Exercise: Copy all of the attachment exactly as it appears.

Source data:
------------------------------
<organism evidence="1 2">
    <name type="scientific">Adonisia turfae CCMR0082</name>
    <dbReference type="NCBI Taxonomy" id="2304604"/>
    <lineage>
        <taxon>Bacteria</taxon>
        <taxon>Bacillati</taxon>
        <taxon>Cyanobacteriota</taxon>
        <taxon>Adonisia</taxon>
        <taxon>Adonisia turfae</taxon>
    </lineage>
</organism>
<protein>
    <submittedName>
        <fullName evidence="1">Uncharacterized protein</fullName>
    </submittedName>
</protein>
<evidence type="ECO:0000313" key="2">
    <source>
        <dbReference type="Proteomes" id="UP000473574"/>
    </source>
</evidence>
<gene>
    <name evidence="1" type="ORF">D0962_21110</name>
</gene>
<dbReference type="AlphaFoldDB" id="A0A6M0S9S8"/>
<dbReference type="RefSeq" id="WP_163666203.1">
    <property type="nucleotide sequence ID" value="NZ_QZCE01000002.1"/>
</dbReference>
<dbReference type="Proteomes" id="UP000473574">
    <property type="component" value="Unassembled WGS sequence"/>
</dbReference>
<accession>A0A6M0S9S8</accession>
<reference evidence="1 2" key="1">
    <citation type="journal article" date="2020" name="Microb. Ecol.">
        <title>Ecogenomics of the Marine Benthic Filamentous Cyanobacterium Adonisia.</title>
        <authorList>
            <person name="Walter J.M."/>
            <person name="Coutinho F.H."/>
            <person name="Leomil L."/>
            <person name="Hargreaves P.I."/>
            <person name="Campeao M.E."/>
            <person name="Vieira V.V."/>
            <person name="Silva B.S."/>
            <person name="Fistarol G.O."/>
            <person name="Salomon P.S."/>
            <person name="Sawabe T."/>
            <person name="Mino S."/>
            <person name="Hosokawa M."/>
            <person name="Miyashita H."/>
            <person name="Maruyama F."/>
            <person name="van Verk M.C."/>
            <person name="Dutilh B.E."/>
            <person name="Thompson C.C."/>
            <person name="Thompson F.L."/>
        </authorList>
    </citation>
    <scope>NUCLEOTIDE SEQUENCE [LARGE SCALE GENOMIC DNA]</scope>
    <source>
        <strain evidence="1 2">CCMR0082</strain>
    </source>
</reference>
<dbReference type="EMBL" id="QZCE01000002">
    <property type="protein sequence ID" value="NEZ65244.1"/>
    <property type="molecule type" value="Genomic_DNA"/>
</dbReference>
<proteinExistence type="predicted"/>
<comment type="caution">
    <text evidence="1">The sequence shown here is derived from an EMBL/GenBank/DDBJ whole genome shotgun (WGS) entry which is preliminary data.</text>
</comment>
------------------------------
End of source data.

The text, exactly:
<organism evidence="1 2">
    <name type="scientific">Adonisia turfae CCMR0082</name>
    <dbReference type="NCBI Taxonomy" id="2304604"/>
    <lineage>
        <taxon>Bacteria</taxon>
        <taxon>Bacillati</taxon>
        <taxon>Cyanobacteriota</taxon>
        <taxon>Adonisia</taxon>
        <taxon>Adonisia turfae</taxon>
    </lineage>
</organism>
<protein>
    <submittedName>
        <fullName evidence="1">Uncharacterized protein</fullName>
    </submittedName>
</protein>
<evidence type="ECO:0000313" key="2">
    <source>
        <dbReference type="Proteomes" id="UP000473574"/>
    </source>
</evidence>
<gene>
    <name evidence="1" type="ORF">D0962_21110</name>
</gene>
<dbReference type="AlphaFoldDB" id="A0A6M0S9S8"/>
<dbReference type="RefSeq" id="WP_163666203.1">
    <property type="nucleotide sequence ID" value="NZ_QZCE01000002.1"/>
</dbReference>
<dbReference type="Proteomes" id="UP000473574">
    <property type="component" value="Unassembled WGS sequence"/>
</dbReference>
<accession>A0A6M0S9S8</accession>
<reference evidence="1 2" key="1">
    <citation type="journal article" date="2020" name="Microb. Ecol.">
        <title>Ecogenomics of the Marine Benthic Filamentous Cyanobacterium Adonisia.</title>
        <authorList>
            <person name="Walter J.M."/>
            <person name="Coutinho F.H."/>
            <person name="Leomil L."/>
            <person name="Hargreaves P.I."/>
            <person name="Campeao M.E."/>
            <person name="Vieira V.V."/>
            <person name="Silva B.S."/>
            <person name="Fistarol G.O."/>
            <person name="Salomon P.S."/>
            <person name="Sawabe T."/>
            <person name="Mino S."/>
            <person name="Hosokawa M."/>
            <person name="Miyashita H."/>
            <person name="Maruyama F."/>
            <person name="van Verk M.C."/>
            <person name="Dutilh B.E."/>
            <person name="Thompson C.C."/>
            <person name="Thompson F.L."/>
        </authorList>
    </citation>
    <scope>NUCLEOTIDE SEQUENCE [LARGE SCALE GENOMIC DNA]</scope>
    <source>
        <strain evidence="1 2">CCMR0082</strain>
    </source>
</reference>
<dbReference type="EMBL" id="QZCE01000002">
    <property type="protein sequence ID" value="NEZ65244.1"/>
    <property type="molecule type" value="Genomic_DNA"/>
</dbReference>
<proteinExistence type="predicted"/>
<comment type="caution">
    <text evidence="1">The sequence shown here is derived from an EMBL/GenBank/DDBJ whole genome shotgun (WGS) entry which is preliminary data.</text>
</comment>